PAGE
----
Maroochydore lifesaver Ella Brown helped out Lilly O'Sullivan (Burleigh Heads Mowbray Park) when she was in distress during the Nutri-Grain qualifying rounds. Picture: HarvPix
Maroochydore lifesaver Ella Brown helped out Lilly O'Sullivan (Burleigh Heads Mowbray Park) when she was in distress during the Nutri-Grain qualifying rounds. Picture: HarvPix

Ironwoman’s heroic efforts ‘saves’ competitor’s life

Maroochydore lifesaver Ella Brown says she "didn't think twice" when sacrificing her chances to qualify in the Nutri-Grain ironwoman series to help a fellow competitor in distress.

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Twenty-four-year-old Brown demonstrated how "rescue ready" the ironwomen and ironmen are, stopping mid-race when she saw fellow competitor Lilly O'Sullivan (Burleigh Heads Mowbray Park) needed help floating on her back in the swim leg of the final Ironwoman race on Sunday.

"It was in the first swim of the M-shape and I was about 5-10m away from the first can when I noticed a swimmer floating off to the left-hand side," Brown said.

"I turned the can and looked and saw the competitor (O'Sullivan) floating on her back and I yelled out 'are you OK' and I got no response, so I immediately went and put my arms underneath her to keep her head above water and signalled for help to the nearby water safety IRB crew.

"I went with Lily in the IRB back to the beach and thankfully she came around before we got back in and I just reassured her that she would be OK".

Maroochydore lifesaver Ella Brown helped out Lilly O'Sullivan (pictured) when she was in distress during the Nutri-Grain qualifying rounds. Picture: HarvPix
Maroochydore lifesaver Ella Brown helped out Lilly O'Sullivan (pictured) when she was in distress during the Nutri-Grain qualifying rounds. Picture: HarvPix

When questioned about the decision to abandon her own chances in the Nutri-Grain ironwoman Series, Brown said it didn't even require a decision.

"Lily's safety was far important that any race or result, I didn't think twice," she said.

"We are lifesavers and when needed that is what we do and I would hope that someone else would do the same for me if ever I was in a similar situation."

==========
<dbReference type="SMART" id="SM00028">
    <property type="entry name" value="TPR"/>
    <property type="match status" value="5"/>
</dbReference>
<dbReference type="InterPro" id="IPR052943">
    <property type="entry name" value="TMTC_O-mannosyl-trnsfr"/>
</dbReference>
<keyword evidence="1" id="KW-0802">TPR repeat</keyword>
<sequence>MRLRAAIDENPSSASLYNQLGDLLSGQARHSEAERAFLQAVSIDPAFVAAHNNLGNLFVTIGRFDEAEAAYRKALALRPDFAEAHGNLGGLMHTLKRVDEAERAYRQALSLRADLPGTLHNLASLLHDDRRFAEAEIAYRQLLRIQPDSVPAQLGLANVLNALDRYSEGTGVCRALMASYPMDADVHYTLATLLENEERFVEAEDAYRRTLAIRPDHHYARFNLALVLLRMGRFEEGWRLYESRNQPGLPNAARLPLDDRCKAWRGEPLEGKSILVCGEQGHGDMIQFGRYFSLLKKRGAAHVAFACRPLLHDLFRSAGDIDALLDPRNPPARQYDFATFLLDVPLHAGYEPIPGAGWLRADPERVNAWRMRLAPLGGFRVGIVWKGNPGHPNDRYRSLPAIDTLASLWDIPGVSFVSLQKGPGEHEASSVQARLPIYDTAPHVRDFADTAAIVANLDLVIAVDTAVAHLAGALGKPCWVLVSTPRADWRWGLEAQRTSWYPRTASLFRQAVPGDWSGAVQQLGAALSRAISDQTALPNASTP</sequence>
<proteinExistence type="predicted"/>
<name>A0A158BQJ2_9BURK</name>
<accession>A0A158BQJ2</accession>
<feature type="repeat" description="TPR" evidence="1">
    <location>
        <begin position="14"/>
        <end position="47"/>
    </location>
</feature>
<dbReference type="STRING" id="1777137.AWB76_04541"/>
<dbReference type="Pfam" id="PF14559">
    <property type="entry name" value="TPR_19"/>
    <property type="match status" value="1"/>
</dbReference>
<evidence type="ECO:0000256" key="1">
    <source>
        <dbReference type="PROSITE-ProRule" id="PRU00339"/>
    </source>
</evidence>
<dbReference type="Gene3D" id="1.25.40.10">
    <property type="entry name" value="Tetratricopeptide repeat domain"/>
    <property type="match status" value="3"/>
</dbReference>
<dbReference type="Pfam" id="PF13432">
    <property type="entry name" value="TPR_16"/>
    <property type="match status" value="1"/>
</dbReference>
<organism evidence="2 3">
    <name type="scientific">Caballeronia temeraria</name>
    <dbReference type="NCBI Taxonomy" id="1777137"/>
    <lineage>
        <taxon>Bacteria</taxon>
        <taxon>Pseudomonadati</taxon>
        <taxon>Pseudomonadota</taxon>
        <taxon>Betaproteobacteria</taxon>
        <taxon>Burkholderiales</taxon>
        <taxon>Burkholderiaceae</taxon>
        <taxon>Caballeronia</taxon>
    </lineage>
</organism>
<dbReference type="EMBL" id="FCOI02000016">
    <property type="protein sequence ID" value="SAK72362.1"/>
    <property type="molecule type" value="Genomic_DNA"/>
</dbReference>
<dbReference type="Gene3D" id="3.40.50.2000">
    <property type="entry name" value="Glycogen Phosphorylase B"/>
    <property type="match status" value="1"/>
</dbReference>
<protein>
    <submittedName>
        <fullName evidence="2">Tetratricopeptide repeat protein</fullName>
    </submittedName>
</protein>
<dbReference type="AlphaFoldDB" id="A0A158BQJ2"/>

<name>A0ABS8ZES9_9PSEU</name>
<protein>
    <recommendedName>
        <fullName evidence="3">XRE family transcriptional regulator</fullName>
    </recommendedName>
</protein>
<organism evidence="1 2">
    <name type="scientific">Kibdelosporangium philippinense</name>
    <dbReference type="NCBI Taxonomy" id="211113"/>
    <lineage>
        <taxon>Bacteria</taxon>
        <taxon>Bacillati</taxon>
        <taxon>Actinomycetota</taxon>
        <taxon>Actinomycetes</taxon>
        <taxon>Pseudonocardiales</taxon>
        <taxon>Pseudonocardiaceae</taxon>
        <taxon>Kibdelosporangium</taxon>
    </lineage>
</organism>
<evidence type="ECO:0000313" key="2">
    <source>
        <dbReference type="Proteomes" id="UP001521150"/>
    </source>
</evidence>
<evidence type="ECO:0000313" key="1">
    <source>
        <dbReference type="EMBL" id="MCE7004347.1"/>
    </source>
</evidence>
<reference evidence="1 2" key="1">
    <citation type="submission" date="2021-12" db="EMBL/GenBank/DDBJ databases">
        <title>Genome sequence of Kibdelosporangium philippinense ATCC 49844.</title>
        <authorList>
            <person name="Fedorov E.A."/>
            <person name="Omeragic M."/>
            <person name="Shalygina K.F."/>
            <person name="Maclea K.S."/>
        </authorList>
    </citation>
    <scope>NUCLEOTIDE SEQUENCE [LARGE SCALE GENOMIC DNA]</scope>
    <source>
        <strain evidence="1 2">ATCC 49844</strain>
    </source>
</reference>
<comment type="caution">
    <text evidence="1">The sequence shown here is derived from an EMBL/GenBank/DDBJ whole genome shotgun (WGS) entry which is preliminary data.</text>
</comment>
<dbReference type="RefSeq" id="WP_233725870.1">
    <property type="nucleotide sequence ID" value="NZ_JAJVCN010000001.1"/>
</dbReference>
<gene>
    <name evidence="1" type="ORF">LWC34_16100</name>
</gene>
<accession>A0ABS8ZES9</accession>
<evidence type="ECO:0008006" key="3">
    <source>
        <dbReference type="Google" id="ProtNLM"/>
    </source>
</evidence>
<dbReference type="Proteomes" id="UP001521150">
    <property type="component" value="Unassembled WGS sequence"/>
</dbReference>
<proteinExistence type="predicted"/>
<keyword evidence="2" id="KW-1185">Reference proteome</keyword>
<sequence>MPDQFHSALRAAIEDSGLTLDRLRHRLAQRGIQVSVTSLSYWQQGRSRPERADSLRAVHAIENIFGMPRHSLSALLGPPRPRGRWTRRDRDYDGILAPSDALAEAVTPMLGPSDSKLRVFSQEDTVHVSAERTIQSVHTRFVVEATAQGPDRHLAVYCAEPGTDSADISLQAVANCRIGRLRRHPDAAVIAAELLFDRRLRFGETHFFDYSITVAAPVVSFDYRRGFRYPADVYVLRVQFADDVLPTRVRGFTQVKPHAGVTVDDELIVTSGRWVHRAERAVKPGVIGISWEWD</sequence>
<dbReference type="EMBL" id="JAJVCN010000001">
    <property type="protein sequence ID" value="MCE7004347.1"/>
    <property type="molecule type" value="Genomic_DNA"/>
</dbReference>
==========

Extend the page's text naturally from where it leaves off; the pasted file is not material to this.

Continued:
Maroochydore coach Nathan Greig believed it "100 per cent" saved O'Sullivan's life.

"She was concerned for the girl's welfare and realised something wasn't right and held her up," he said.

"Obviously, it's a pretty emotional thing to go through and she held it together really well."

He was proud of Brown's courage and efforts.

"It's fantastic and she's done the right thing," he said.

"I'd expect her to do that and she's that kind of person and they all are, it's a very tight knit group.

"An athlete's wellbeing is always more important than a race and it just shows the character of the athletes in the sport.

"It's a sport but they obviously do a lifesaving component as well and it's just bred into them from a young age."

O'Sullivan said she was extremely grateful for the decision and action of Brown and the medical support crew.

"All I remember is getting near the first can with the lead girls in my swim and feeling a pain in my head and the next thing I remember is being in the IRB and Ella telling me that I was going to be OK," O'Sullivan said.

"I really hate to think what might have happened if Ella didn't stop, I can't thank her enough.

"I am disappointed that it ended my race, but it makes me hungrier to get back out there and aim for next year's series."

Surf Life Saving Australia national sport manager Wayne Druery said the incident highlighted the very essence of the movement.

"Ella Brown's actions today epitomise everything our sport and movement is about," he said.

"Ella sacrificed her own race to help a fellow competitor in the true spirit of what surf lifesaving is about, she is an outstanding role model and deserves to be acknowledged."


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